Lancashire

Churches

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The church, with the nearby St Patrick's Chapel, is a site of great antiquity

St Peter's church is at the edge of Heysham village immediately overlooking Morecambe Bay. The churchyard is adjoining the site of the ruins of St Patrick's Chapel on the nearby cliff top. Religious buildings have occupied this site for the last 1,300 to 1,400 years.

The first record of St Peter's is in 1080, but it is likely that the church is considerably older. There is evidence to suggest that the first church was built in the C7 and reconstructed in the mid C10. The oldest parts of the present church - the west doorway and the west window of the south aisle - date from this rebuilding. ThisSaxon church would have been a single room nave with a square or apsidal chancel, about one quarter ofthe size of the present small building.

The chancel arch is semi-circular with crude Early Norman responds with rope moulding. It opens on to a chancel built in the early 1300s. The east window of three lights with cusped tracery is fromthis time. The south aisle window is also of the Decorated period. It pre-dates thewest part of the south aisle which was added in the C15. The south arcade has two bays with Perpendicular details. The windows of the aisle date from the Decorated and Perpendicular periods and are both pointed and square-headed.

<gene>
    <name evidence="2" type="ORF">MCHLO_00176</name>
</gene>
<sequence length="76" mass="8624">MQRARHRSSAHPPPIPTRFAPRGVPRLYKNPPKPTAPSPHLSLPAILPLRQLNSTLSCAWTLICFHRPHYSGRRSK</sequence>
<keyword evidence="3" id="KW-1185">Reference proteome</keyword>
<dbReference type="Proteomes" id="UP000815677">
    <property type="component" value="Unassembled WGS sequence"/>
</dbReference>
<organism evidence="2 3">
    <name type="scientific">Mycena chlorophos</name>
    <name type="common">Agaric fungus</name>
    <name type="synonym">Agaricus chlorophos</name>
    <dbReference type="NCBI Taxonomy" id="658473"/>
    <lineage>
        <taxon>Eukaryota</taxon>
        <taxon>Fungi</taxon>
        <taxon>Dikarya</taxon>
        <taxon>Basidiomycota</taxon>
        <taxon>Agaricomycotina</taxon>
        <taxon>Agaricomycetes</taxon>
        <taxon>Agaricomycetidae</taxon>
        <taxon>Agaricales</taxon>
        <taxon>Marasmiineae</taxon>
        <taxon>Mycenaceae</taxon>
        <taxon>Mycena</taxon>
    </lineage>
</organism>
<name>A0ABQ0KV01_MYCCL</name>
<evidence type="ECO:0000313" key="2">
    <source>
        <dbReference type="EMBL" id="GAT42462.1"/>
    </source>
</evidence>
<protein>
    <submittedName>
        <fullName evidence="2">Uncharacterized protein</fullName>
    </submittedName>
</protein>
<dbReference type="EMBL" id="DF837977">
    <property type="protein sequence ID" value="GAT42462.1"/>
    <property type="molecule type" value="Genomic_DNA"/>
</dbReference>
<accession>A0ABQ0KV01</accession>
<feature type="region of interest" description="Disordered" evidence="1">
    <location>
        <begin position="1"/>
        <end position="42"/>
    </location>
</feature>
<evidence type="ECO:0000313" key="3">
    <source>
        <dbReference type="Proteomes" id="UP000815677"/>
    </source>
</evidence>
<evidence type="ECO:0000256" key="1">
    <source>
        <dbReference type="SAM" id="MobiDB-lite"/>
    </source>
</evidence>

The north aisle is a Victorian addition of 1864. At this date the church was restored. Galleries were taken down and whitewashing was removed. During the renovation work a Saxon doorway was discovered under a buttress. It can be seen today where it was re-erected near the steps leading up to St Patrick's Chapel.

The church has no tower but is topped by a double bellcote at the west end. It was probably raised up in the 1600s, andholds two bells dated 1723 and 1724.

A hog-back tombstone is displayed in the church by the south door. It was formerly in the graveyard and has been brought inside for protection.It is thought to date from C9 or C10. These stones are characteristic of areas of Britain that were subject to Viking settlement. The Heysham example is typical of the type with animal heads - wolves, bears or dragons - biting each end. The surface is covered with carvings of zig-zags, and jumbles of men and beasts.

In the churchyard is the baseof a Saxon cross. On one face isa representation of a gabled building with arches and figures. It has been suggested that the central swathed figure is Lazarus. The other faces have foliage scrollwork and a figure with a halo.

Visitors to the church should also look at the nearby St Patrick's Chapel with its rock-cut graves.

The church from the south east

The original church was probably no bigger than the area under the west part of the nave.

View from the north aisle

The nave arcades lead to the Norman chancel arch on the left.

Base of theSaxon cross

The representation of a gabled building with round-headed niches/windows can be clearlyseen.

Photographs and text Tony Boughen